When the married man in question was dishonest about his marital status, cutting him loose was as simple as "You have deceived me". Those words worked well, summed it up nicely and were positioned directly towards his jugular vein. I'm not saying it was easy, but as painful as it was, I knew that choosing a deceitful man as a partner would be a mistake for me. 

My Top Five Signs that he's married...
  1. He gives you his work or cell number only.
  2. He prefers weekday "lunch" dates. Friday and Saturday night dates are rare. Sundays? No way.
  3. He is vague about where he lives and you have never been invited there.
  4. He doesn't use a credit card when you see each other.
  5. He rubs his ring finger on his left hand.
Bottom line: If you think he's married, he probably is. Trust your gut. Be direct. Ask him.

Gay Guys
I love gay guys. Always have. Always will.

Fashion, The Academy Awards, decorating, food and current events are common topics of conversation and the conversation never seems to end. They are like having "girlfriends with a twist".

The gay guys that I have loved, loved me back. Platonic hugs and kisses on the cheek, phone calls to "make sure you were OK", remembering me on special occasions. My cup runneth over. But sadly, having  gay guys feature predominantly in my life was not conducive to developing the heterosexual relationship of my dreams.

It was clear that in order to be a healthier me, I needed to create a little "hetero-time" for myself. My gay friends were all I wanted and then some, but I knew in my heart that if I ever wanted to be in a romantic relationship with a man, I would have to (reluctantly) nurture non-gay relationships.

In 1995, my best gay-friend, Rob and I discussed my dilemma and decided to work on it together. The first step was redecorating my bedroom. "Early Teenager" was what he had dubbed it and now it was time for a change. "If you build it, they will come" he said, quoting the famous line in Field of Dreams. Our "break-up" came much sooner than I had anticipated. Three months after my "fabulous" bedroom make-over, Rob died. He was only 33. One day I will write all about Rob and the indelible mark he made on my life but for now it remains "too soon".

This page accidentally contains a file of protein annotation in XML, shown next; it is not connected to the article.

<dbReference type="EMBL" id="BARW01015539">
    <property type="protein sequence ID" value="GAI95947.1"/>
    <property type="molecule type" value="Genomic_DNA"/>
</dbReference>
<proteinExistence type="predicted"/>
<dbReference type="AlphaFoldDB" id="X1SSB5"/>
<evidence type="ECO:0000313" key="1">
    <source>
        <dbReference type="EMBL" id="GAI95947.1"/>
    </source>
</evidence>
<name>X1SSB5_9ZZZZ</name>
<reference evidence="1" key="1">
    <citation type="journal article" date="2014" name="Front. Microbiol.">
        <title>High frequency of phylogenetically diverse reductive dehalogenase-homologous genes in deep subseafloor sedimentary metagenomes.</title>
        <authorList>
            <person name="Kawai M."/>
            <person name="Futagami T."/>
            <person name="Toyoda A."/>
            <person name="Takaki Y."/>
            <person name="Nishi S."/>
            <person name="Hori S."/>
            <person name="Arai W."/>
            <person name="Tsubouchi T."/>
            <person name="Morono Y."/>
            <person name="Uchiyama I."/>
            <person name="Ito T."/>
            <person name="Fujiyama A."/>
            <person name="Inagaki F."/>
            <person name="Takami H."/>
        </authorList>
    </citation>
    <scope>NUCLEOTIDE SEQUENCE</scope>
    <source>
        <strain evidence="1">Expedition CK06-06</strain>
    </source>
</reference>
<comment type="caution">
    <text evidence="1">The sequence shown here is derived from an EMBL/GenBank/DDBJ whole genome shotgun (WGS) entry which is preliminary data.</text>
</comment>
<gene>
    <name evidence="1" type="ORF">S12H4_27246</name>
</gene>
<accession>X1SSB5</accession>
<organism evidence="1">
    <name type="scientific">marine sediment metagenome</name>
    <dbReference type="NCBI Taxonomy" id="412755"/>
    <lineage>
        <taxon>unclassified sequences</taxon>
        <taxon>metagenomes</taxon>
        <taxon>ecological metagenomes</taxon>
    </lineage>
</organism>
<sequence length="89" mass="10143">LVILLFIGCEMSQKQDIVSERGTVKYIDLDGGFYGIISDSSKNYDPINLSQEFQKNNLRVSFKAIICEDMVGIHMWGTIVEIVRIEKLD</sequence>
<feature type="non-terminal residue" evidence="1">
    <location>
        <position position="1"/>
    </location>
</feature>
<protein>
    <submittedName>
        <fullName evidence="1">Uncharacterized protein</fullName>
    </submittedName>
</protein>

It was Rob who taught me that I was lovable and knowing that became my first step to falling in love. Love: Part 2

What's Your Sign?


Throughout my life, I have been admittedly smug about the fact that I was considered a meticulous, reliable, practical, diligent, intelligent, analytical, perfectionistic, detail-oriented Virgo. Now, it comes to my attention that I am actually a bossy Leo. My charismatic, witty Gemini husband is actually a stubborn Taurus and my  trustworthy, understanding Pisces friends are really unpredictable Aquarians.What's up with that?

Brace yourselves people.

In the past decade we have had to familiarize ourselves with climate change, airport security changes, Islam and now.... the new astrological zodiac chart.

C'mon. I mean ... seriously?

According to Parke Kunkle, a well-respected astronomer from Minnesota, a new Zodiac Chart needed to be released. Based on his research into the earth's rotation (or whatever), there are 13 signs of the zodiac now. 'Ophiuchus' is the newbie. So, if you just happen to be born between Nov. 29 and Dec. 17 you are S.O.L. when it comes to pronouncing your sign's name and/or determining your sign's personality traits. I don't think he's gotten that far yet.

Capricorn: Jan. 20 – Feb. 16
Aquarius: Feb. 16 – March 11
Pisces: March 11- April 18
Aries: April 18- May 13V
Taurus: May 13- June 21
Gemini: June 21- July 20
Cancer: July 20- Aug. 10
Leo: Aug. 10- Sept. 16
Virgo: Sept. 16- Oct. 30
Libra: Oct. 30- Nov. 23
Scorpio: Nov. 23- Nov. 29
Ophiuchus: Nov. 29- Dec. 17 ?
Sagittarius: Dec. 17- Jan. 20

Tiger Parenting?


I know 'squat' about parenting. There you have it. But what I have observed is that many middle-class American kids are OK with getting a C, are praised ad nauseum, win awards for just 'being there', and have developed few coping skills for managing life's basic disappointments. To me, this makes for stressed-out, frustrated adults, but again, I know 'squat' about parenting.

According to Amy Chua, Yale Law School professor and author of  Battle Hymn of the Tiger Mother, there is a very good reason why Asian children stereotypically excel in mathematics and music. It's all in the way they were raised. Recently, The Wall Street Journal published Ms. Chua's essay, Why Chinese Mothers are Superior . I'll bet the mere title of that article ruffled a few feathers at the playground..